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Draft Constitution in Tanzania proposes gender equality in electoral system

A new constitution in Tanzania has been in the making since May 2012, and the draft was released in the beginning of June 2013. Among many other changes, a major improvement to the opportunity of women to get elected is included in the draft.

Since its independence, Tanzania has been politically very stable, and it is currently officially a multi-party democracy. However, the hegemonic party CCM has ruled the country since the independence and the opposition parties have been unable to break its hegemony. Tanzania’s electoral system, a single-member, first-past-the-post plurality system favours the ruling party and has permitted it to win a greater percentage of seats in parliament than has been its share of the votes. This electoral system has also been extremely unfavourable to women, because it’s difficult for women to get elected in a single-member electoral district. In Tanzania, “special seats” for women and other marginalised groups has been used to ensure a certain quota for women MPs. However, this quota has not ensured a genuine participation of women, as these women working under a “men’s mandate” in the parliament have acted more to strengthen the voice of their own party than to promote equality and democracy.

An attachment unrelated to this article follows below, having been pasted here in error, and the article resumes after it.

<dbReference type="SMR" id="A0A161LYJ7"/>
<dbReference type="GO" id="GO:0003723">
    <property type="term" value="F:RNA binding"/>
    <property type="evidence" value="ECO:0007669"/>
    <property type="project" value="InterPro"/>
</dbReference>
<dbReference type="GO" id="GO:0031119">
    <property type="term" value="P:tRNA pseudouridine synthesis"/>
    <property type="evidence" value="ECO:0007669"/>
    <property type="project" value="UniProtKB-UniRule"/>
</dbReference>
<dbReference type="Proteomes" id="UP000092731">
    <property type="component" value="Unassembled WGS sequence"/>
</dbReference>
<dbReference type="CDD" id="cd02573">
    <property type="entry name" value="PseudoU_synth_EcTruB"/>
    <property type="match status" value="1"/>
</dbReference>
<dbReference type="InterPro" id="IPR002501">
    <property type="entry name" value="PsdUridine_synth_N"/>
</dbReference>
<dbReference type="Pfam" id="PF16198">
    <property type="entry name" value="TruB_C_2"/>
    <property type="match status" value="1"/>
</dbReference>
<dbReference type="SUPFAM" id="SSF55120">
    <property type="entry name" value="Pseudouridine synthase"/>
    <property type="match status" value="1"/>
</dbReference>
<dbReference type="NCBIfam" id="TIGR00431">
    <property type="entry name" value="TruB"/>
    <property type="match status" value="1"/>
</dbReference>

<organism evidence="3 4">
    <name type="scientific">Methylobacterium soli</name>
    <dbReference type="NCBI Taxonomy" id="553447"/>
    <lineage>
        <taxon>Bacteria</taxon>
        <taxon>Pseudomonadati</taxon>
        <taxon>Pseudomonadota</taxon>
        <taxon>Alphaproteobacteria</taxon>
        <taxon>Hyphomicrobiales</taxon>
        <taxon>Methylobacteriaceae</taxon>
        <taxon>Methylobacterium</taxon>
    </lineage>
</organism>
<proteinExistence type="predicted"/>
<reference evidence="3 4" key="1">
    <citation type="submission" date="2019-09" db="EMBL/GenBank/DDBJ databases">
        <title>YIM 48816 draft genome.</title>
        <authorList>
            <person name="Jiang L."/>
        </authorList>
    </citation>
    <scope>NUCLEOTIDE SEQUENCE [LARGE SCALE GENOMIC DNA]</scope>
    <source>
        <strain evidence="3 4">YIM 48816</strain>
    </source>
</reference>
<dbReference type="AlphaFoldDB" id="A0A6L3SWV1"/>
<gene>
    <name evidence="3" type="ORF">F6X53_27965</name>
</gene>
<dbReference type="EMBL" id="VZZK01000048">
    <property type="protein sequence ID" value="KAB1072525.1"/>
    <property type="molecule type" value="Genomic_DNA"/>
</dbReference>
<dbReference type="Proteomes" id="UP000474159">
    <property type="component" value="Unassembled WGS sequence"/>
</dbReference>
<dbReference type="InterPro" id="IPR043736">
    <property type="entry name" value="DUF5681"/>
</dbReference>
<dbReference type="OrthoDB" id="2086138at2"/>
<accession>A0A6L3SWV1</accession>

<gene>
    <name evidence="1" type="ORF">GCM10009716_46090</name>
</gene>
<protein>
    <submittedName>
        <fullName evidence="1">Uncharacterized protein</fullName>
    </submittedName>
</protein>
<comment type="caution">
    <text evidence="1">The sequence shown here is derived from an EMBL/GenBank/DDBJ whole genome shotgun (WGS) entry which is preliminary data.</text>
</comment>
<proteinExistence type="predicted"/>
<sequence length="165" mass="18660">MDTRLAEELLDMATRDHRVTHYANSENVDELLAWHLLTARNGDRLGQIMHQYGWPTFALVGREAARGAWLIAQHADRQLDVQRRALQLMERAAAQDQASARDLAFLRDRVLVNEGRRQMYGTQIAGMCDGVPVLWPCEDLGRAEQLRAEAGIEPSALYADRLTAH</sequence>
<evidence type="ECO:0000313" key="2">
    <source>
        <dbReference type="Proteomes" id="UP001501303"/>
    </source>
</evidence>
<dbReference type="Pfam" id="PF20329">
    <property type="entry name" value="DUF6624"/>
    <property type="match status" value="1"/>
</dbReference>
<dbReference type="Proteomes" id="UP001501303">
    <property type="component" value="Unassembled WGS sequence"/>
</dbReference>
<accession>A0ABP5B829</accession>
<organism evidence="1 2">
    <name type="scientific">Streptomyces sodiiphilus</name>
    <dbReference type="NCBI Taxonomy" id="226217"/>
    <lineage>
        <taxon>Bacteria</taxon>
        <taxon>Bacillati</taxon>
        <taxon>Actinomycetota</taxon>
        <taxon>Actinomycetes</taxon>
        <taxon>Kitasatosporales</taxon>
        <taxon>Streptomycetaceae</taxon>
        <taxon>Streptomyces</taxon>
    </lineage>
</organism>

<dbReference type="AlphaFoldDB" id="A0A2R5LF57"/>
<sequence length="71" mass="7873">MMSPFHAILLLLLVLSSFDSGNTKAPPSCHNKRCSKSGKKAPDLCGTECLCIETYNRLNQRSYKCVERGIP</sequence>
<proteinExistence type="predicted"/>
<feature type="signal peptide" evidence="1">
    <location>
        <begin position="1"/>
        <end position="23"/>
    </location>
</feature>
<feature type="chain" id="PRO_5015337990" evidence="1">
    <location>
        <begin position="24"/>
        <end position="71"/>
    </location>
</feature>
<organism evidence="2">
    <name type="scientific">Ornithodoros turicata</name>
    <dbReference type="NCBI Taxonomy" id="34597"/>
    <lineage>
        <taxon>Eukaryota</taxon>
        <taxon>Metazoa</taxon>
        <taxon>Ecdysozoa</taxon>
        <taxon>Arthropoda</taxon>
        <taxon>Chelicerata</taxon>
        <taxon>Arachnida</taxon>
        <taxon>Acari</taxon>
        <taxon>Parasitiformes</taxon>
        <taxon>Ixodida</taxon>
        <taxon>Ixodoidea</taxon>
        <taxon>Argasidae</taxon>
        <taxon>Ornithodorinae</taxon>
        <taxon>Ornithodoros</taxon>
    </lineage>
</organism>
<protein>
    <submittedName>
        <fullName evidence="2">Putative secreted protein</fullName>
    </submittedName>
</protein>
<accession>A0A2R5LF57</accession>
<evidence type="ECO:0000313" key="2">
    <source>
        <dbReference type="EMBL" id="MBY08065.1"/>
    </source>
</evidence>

The new draft constitution suggests a significant change in the electoral system; the special seats for women would be abolished and from every electoral district, a man and a woman would be elected. Should this reform be included in the final version of the new constitution, half of the Tanzanian parliamentarians will be women in the future. And most of all, they will be democratically elected women accountable to their voters and with their own electoral district.

This has been a central goal for the Tanzania Women’s Cross-Party Platform that Demo Finland supports. TWCP has been lobbying for this goal since the beginning of the constitutional review. The chairperson of the platform, Anna Abdallah has been determinedly striving for the 50-50 representation of women in Tanzanian politics, and the lobbying of TWCP’s member organisations in their own parties has had a big impact in the content of the draft constitution.

A referendum of the revised constitution will take place in 2014.

Read more: A report on the political economy of Tanzania, describing also the political situation and electoral system.

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